The prosecutor (Mark Tedeschi QC) put it to the jury that DNA found on the Xie house garage floor was proof that Xie was the killer. The DNA took up enormous amounts of time and resources in the two trials that went to completion with a jury (3rd and 4th) – as well as over a week at the appeal – but the expert witnesses could not agree or be sure that the DNA (a sample measuring 6cm x 2mm) contained the DNA of the murdered family, nor could they exclude the DNA of one child, who was not at home at the time. The amount of effort put in by the prosecution created a sense of importance and probity around the DNA that overwhelmed the court, the jury and anyone exploring it. Yet it was totally irrelevant, as Graham Turnbull SC (Xie’s defence barrister at trial 3) argued only to have Justice Johnson admit it into evidence anyway. That one decision alone may have sealed Xie’s fate at trial, yet the evidence is silent on how the DNA got there and why it was connected to the crime. It wasn’t even reliably identified as blood…. The garage was a play room for children of the two families.

Emerging prosecutors please note: this article is a warning, not an instruction manual.

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23 Responses to Secret strategies – how they secure murder convictions without evidence

  1. owen allen says:

    “Sovereignty means self-respect, freedom to be who we are, ourselves, independence, free-thinking.
    “We will never surrender this. Never.”

    Reads like a Society of Justice to me. This is the Prime Minister speaking.

  2. owen allen says:

    If Justice is not done, we will be very disappointed, as we are in pain now.
    To the vey individuals in my own case, the liars who helped make me who I am today.
    The police, the bureaucrats, Govt; I will Never Give Up. If you resign or retire Justice Will Prevail. I am your worst nightmare.
    I lost a good career, and suffered, and still suffering , gaining no pleasure persisting on your case. But Justice Will Prevail, and I will be rewarded.
    Give it up, do the right thing before it Gets out of hand.
    Release Sue Neill-Fraser NOW.
    Do not think you are protected and invincible.
    Remember Jonah and Nineveh.
    Perhaps I am sending a message like Jonah.

  3. owen allen says:

    Chief Justice Blow walked into court, and said, ” I don’t feel lenient today’.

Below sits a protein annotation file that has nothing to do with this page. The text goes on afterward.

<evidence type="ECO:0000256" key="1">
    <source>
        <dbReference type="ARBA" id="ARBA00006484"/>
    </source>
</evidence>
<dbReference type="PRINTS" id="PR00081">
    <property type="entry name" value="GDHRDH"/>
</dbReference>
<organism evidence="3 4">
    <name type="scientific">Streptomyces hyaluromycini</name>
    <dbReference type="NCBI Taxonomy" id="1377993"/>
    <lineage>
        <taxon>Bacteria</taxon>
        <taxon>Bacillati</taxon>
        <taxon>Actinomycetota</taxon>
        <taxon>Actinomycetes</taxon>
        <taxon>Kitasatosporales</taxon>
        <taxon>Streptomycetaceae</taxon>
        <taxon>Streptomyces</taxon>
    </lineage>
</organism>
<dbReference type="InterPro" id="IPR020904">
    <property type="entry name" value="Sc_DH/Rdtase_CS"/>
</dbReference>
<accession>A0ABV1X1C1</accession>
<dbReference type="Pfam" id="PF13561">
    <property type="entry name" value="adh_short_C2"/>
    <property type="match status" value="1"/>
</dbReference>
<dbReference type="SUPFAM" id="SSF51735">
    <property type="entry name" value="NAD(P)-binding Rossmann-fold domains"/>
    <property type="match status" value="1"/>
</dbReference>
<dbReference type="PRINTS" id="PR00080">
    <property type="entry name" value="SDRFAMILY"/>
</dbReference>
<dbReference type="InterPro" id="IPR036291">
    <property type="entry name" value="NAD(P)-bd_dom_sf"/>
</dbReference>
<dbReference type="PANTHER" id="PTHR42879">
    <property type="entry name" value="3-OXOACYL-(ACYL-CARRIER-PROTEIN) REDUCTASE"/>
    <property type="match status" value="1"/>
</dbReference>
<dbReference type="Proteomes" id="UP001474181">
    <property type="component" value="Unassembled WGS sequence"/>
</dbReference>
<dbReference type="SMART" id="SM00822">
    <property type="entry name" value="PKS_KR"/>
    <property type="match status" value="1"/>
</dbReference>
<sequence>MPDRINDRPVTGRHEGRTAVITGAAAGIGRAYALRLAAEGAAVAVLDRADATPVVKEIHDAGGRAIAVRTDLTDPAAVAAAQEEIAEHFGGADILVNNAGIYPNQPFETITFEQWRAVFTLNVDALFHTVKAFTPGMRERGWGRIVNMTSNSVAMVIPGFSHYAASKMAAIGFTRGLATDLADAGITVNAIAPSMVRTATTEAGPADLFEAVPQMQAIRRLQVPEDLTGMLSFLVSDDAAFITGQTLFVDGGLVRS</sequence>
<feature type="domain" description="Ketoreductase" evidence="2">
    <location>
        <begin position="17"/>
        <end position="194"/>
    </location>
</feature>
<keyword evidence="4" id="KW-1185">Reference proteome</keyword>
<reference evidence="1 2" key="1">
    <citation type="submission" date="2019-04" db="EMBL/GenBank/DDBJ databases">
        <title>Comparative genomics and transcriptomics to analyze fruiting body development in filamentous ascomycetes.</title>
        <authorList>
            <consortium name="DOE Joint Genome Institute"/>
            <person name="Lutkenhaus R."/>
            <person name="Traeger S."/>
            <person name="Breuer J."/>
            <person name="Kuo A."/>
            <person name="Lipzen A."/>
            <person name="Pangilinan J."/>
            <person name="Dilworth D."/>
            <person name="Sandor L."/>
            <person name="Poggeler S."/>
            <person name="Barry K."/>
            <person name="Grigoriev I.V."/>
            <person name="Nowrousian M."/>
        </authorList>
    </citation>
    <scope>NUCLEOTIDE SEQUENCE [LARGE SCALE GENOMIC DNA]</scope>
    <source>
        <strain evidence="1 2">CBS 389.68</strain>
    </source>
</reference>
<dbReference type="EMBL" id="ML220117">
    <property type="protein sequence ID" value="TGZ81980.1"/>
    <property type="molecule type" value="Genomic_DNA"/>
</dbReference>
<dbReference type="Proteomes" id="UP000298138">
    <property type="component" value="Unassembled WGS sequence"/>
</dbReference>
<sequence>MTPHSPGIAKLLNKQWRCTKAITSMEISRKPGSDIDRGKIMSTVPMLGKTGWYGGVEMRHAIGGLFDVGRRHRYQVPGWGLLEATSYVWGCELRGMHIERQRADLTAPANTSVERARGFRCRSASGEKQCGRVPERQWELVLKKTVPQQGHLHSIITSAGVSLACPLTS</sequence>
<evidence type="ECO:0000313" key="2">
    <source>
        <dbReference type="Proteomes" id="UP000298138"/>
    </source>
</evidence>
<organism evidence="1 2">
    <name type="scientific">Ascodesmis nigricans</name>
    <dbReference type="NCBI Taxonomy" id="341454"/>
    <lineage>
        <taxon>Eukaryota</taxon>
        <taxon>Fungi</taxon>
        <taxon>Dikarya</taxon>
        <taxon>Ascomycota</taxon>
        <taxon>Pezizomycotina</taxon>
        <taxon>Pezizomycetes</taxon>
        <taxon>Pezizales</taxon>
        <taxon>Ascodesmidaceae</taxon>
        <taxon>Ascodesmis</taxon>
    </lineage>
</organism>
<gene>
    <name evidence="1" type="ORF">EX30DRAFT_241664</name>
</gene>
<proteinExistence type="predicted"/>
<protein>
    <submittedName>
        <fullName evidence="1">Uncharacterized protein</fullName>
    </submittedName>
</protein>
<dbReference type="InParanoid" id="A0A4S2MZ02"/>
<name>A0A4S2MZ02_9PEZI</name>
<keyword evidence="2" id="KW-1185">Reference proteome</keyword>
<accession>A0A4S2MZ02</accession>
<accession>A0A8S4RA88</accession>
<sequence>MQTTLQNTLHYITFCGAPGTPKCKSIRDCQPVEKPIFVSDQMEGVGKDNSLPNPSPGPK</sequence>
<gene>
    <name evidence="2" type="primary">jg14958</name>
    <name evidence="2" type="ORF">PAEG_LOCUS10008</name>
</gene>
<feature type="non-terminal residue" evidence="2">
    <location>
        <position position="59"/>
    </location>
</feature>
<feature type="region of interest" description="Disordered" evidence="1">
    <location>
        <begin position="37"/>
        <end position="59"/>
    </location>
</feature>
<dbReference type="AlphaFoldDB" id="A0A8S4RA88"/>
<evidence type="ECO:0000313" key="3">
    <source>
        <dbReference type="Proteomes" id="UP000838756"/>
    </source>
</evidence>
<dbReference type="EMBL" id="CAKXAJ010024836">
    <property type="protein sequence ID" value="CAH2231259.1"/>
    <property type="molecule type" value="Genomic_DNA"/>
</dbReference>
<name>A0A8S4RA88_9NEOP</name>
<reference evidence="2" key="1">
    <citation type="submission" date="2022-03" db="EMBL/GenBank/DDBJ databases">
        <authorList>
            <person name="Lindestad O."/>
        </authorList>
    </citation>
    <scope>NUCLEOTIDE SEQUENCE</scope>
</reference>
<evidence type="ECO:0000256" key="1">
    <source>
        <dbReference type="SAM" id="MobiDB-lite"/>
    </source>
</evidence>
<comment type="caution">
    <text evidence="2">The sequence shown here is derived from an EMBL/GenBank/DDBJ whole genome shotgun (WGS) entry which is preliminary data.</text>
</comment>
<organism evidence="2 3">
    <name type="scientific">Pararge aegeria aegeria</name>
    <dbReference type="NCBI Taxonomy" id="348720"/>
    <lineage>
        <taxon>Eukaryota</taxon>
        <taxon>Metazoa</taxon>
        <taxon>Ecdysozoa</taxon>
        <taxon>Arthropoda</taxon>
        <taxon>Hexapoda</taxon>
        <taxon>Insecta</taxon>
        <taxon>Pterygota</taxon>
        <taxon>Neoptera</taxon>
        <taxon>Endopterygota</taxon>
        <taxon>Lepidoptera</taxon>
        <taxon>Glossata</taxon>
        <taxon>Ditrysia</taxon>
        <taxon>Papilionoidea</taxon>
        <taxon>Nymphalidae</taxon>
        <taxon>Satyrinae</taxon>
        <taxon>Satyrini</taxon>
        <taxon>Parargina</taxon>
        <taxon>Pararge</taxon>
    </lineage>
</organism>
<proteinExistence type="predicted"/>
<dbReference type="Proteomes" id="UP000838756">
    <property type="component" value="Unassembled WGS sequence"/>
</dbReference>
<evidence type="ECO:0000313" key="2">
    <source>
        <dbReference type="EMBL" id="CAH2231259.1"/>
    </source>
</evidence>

When is Justice how a judge feels?
    He sentenced to prison for 3 months.
    A university student for stealing library books.
    A girl from Singapore, and he and other Tasmanian judges and magistrates let drug dealers walk.
    It blew my mind.
    I blew the whistle.
    I sent a dossier to The PM, GG, every state Premier and Leader of Op, media and the DEA of USA, Canberra, and the Chinese Embassy Canberra addressed to the President who was visiting Australia and China.
    I have my visceral feelings towards social justice and I am witnessing injustice I have only learnt from history.
    I have been actively behind enemy lines fighting injustice for 14 years, and still rehabilitating 16 years later, but still active; and waiting the coup de grace on Tasmania Corruption as it is today.
    I am a realist corruption will always exist to a degree; I am mentally ill, they achieved
    that through their psychological warfare techniques, but I will overcome and I am healing. And my best healing is seeing people speak out and come on board.
    We are the resistance to evil.

    All that it takes, for evil to prosper, is men of goodwill to do nothing. Edmund Bourke.

    To ignore evil, is to become an accomplice to it. Martin Luther King.

  4. owen allen says:

    I couldn’t read fully your article Andrew. It terrifies me.
    I feel in my heart and bones history is repeating itself.
    As the Prime Minister spoke very recently about the international economic and political scenario, we are also witnessing in Australia the degradation of civil rights by law, and also by corruption at the lowest and highest levels of “The System”.
    In some areas corruption has reigned since Sovereign Hill, Ballarat, Victoria.
    What frightens me Andrew is there is only one weapon of resistance under democracy.
    Passive public demonstration and strike action.